Exploring the role
of academic research
We are helping a University and some academic researchers explore how their areas of work make a greater contribution to society. We began to narrow the focus to consider how they can work ‘for’ the particular areas of society they serve, than just their work being ‘about’ them - actively contributing rather than only dispassionately observing.
Here are my starting points, and thanks to Helen Pallett and Roland Jackson on twitter for contributing to this list and Duncan Green from Oxfam for his enjoyable blogs on why academics can help NGOs.
Perhaps an academic can contribute to society through:
- Dispassionately observing phenomena?
- Providing an independent or impartial view?
- Delivering rigorous evidence?
- Providing space for others to reflect on key issues?
- Questioning things taken for granted?
- Challenging assumptions?
- Creating new technologies, products, services or systems?
- Developing new ways of thinking or working?
- Providing access to funding for important work with others?
- Helping us understand ourselves better?
- Helping shed light on how different perspectives or ways of thinking can help us as individuals or organisations more effective?
These are not all comparable, some are values others might be actions, but they have provided real food for thought for the researchers and a useful starting point for discussions about Responsible Innovation and Universities.
From University of Nottingham Academic Prof Brigitte Nerlich
As comments on twitter quickly vanish… I once wrote something about scholarship, or rather reported on older research into the value of scholarship which might be of interest. And just replace scholarship by ‘academic research’ and ‘scholar’ by academic, if scholarship seems to old fashioned a word.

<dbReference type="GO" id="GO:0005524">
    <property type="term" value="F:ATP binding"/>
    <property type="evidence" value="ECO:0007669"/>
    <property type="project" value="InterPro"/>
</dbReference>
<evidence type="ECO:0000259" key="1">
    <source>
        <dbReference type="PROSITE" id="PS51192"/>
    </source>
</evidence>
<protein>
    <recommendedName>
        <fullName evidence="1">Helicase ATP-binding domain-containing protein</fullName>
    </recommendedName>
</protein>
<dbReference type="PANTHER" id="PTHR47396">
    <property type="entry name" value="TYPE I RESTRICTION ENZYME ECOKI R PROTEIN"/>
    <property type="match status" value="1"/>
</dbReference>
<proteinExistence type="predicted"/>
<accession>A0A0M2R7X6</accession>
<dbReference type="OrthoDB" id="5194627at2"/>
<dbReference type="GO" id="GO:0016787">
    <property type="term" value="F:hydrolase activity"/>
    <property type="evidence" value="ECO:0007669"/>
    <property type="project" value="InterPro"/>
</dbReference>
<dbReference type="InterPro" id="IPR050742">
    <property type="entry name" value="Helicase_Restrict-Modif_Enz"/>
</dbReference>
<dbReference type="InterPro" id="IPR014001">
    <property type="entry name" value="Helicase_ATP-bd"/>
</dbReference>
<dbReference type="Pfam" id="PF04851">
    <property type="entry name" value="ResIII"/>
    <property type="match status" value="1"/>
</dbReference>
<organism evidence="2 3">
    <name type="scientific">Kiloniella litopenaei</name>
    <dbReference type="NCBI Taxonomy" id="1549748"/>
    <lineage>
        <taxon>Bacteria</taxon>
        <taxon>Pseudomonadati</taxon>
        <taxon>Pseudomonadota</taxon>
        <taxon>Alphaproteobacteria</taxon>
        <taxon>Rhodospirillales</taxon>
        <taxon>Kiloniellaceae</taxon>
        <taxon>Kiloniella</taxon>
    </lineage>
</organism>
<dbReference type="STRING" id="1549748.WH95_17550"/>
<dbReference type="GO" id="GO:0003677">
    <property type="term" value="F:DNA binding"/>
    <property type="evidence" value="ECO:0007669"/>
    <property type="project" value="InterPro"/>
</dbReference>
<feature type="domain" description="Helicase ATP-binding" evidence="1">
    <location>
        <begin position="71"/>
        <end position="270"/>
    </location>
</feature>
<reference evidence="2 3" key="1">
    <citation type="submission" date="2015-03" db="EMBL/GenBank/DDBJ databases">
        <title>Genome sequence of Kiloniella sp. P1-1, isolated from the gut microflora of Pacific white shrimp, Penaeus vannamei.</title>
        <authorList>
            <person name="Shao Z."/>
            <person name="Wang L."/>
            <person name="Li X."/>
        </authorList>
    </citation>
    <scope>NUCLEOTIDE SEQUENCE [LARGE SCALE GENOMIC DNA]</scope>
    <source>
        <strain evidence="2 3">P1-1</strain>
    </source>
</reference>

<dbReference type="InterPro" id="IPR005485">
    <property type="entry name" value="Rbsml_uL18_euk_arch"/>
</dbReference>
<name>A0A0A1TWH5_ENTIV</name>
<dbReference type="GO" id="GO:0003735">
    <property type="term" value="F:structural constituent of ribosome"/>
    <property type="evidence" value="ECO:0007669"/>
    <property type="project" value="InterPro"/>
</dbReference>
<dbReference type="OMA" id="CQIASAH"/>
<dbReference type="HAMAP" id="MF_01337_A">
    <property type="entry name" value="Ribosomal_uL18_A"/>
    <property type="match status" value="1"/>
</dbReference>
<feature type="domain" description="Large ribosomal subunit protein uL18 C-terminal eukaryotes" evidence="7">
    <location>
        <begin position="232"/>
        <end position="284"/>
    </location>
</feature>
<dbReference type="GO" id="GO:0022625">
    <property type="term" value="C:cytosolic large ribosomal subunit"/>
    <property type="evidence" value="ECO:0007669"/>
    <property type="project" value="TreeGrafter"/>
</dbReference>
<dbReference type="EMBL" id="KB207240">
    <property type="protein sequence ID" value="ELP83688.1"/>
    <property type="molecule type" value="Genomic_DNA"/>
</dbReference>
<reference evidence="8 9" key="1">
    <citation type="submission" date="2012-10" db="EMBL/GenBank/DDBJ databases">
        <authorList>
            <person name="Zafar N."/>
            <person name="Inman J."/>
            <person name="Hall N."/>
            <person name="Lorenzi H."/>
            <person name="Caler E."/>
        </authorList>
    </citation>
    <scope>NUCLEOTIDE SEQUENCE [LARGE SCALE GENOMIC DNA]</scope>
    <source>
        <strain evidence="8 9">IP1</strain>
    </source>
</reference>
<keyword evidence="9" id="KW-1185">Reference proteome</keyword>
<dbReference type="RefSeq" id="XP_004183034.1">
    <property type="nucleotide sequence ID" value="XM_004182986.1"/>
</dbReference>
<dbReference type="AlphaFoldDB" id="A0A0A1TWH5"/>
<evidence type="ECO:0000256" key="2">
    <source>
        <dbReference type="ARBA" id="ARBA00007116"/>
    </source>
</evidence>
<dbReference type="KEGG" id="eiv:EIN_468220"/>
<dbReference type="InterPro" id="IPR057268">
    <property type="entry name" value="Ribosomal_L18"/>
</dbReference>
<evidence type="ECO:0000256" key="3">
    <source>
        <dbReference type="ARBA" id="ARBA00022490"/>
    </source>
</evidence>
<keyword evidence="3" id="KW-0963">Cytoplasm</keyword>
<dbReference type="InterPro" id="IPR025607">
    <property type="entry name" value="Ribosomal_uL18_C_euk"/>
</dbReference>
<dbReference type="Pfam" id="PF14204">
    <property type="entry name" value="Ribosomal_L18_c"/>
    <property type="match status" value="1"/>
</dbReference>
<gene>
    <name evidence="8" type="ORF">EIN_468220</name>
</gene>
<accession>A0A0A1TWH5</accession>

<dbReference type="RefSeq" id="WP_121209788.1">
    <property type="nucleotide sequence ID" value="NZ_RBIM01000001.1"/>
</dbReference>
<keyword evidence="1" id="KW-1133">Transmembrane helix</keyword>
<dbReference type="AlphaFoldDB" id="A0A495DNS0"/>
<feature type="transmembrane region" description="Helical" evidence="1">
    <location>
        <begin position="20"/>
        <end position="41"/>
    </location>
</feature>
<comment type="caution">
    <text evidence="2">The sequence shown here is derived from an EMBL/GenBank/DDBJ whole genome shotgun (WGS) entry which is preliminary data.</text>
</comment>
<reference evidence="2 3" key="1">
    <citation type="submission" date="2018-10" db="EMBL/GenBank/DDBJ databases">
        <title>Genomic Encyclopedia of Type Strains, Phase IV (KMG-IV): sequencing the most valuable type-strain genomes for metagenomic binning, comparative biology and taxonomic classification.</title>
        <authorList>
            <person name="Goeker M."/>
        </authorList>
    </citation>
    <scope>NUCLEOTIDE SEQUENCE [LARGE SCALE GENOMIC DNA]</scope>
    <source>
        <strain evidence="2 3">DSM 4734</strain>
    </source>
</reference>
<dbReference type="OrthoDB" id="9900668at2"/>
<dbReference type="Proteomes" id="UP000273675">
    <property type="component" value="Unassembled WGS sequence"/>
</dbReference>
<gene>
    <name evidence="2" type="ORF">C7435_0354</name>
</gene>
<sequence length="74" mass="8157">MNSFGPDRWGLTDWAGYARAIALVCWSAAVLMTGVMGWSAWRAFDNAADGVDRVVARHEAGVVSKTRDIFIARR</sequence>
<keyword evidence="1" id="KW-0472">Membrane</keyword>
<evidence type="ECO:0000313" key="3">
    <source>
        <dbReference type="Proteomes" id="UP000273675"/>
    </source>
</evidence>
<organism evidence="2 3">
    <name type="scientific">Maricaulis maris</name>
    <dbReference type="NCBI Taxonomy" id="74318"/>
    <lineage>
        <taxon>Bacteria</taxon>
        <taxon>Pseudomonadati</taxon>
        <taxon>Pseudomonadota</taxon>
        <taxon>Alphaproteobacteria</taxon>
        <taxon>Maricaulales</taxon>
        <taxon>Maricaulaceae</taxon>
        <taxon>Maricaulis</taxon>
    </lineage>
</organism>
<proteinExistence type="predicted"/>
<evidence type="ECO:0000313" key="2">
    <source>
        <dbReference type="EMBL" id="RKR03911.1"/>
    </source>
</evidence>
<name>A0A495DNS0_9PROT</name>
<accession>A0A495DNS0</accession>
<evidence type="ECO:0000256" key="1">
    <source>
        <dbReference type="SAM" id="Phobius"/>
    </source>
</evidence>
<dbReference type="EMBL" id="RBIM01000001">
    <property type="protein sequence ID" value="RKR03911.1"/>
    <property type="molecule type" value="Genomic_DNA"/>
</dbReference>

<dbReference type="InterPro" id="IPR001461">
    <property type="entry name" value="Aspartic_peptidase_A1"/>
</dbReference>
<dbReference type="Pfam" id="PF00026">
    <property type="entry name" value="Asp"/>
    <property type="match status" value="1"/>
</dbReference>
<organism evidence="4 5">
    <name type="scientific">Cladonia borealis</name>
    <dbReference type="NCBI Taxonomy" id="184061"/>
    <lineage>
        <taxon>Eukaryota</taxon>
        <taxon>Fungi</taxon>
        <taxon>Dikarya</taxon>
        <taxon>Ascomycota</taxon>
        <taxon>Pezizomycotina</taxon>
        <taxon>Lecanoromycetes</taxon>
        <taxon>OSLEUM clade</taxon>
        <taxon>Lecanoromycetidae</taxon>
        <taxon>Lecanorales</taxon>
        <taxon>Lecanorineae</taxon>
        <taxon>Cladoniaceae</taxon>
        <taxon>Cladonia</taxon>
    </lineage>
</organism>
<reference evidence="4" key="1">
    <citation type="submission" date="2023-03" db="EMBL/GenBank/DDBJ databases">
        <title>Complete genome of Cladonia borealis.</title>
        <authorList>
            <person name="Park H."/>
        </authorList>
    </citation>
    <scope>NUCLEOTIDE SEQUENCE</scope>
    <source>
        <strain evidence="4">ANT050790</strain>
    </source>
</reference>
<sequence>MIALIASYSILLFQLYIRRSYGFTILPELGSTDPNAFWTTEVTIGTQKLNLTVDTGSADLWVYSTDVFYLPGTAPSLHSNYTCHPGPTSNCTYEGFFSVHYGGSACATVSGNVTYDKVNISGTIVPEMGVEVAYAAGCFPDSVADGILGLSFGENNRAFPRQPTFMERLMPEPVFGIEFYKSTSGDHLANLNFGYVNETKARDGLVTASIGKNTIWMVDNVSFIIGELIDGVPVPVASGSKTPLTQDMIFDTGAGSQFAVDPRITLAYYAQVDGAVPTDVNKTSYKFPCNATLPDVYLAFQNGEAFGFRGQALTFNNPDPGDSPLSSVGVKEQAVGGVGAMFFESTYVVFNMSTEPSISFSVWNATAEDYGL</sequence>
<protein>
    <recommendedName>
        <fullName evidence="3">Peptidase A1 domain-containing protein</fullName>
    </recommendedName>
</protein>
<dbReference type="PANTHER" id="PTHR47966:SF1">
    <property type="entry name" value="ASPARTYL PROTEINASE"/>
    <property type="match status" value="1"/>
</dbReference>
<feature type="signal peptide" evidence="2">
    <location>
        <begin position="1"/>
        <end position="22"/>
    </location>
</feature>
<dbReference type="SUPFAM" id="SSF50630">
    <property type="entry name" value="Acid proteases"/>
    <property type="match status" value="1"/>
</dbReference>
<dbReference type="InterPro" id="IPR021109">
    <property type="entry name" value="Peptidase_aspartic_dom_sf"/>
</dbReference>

This is based on a report entitled ‘Scholarship reconsidered‘Scholarship reconsidered: priorities of the professoriate‘ – for hyperlinks please look here:
“Ernest Leroy Boyer (1928 – 1995) was an American educator who served as Commissioner of Education. Throughout his life he fostered reforms in teaching and education and closer relationship between teaching and research. In this process he also redefined the concept of ‘scholarship’. Boyer “proposed that ‘scholarship’ should be seen as covering four types of activity within a modern and engaged university:
The scholarship of discovery that includes original research that advances knowledge;
The scholarship of integration that involves synthesis of information across disciplines, across topics within a discipline, or across time;
The scholarship of application (also later called the scholarship of engagement) that goes beyond the service duties of a faculty member to those within or outside the University and involves the rigor and application of disciplinary expertise with results that can be shared with and/or evaluated by peers; and